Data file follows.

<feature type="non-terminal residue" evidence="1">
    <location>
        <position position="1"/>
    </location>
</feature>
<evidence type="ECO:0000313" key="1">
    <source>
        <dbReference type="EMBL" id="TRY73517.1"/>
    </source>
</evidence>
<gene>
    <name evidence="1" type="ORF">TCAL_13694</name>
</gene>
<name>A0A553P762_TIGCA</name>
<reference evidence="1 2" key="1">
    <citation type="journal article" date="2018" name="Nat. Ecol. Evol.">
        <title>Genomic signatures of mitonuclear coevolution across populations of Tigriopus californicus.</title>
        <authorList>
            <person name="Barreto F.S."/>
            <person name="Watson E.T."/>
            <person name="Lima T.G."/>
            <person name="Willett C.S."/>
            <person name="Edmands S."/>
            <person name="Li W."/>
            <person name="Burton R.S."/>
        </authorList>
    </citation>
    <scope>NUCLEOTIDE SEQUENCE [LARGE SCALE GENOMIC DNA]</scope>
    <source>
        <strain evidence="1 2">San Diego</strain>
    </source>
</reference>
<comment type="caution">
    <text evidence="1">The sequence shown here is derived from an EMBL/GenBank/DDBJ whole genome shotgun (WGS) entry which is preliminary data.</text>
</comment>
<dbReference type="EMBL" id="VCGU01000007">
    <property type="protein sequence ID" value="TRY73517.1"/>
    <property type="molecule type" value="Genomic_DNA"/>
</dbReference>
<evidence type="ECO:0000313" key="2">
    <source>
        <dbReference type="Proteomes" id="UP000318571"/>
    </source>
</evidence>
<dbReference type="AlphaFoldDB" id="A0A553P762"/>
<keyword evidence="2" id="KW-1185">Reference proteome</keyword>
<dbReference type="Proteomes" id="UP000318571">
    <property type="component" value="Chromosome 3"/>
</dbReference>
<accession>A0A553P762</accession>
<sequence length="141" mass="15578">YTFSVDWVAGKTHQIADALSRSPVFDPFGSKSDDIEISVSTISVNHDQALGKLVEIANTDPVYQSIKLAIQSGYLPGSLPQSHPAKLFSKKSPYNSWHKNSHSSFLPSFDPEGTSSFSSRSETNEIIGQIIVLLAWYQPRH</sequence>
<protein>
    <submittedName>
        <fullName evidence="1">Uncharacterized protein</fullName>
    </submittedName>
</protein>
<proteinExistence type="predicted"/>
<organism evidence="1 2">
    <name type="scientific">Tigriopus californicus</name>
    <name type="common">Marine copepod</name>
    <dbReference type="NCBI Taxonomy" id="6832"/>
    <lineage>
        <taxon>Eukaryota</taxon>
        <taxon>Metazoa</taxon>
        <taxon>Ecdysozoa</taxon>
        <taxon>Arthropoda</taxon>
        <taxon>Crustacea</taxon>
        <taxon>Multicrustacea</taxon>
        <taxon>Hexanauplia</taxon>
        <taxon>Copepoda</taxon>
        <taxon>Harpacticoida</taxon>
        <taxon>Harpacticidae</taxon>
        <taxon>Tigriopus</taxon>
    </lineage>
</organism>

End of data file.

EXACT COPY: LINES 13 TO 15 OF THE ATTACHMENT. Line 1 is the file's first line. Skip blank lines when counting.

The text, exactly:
</gene>
<name>A0A553P762_TIGCA</name>
<reference evidence="1 2" key="1">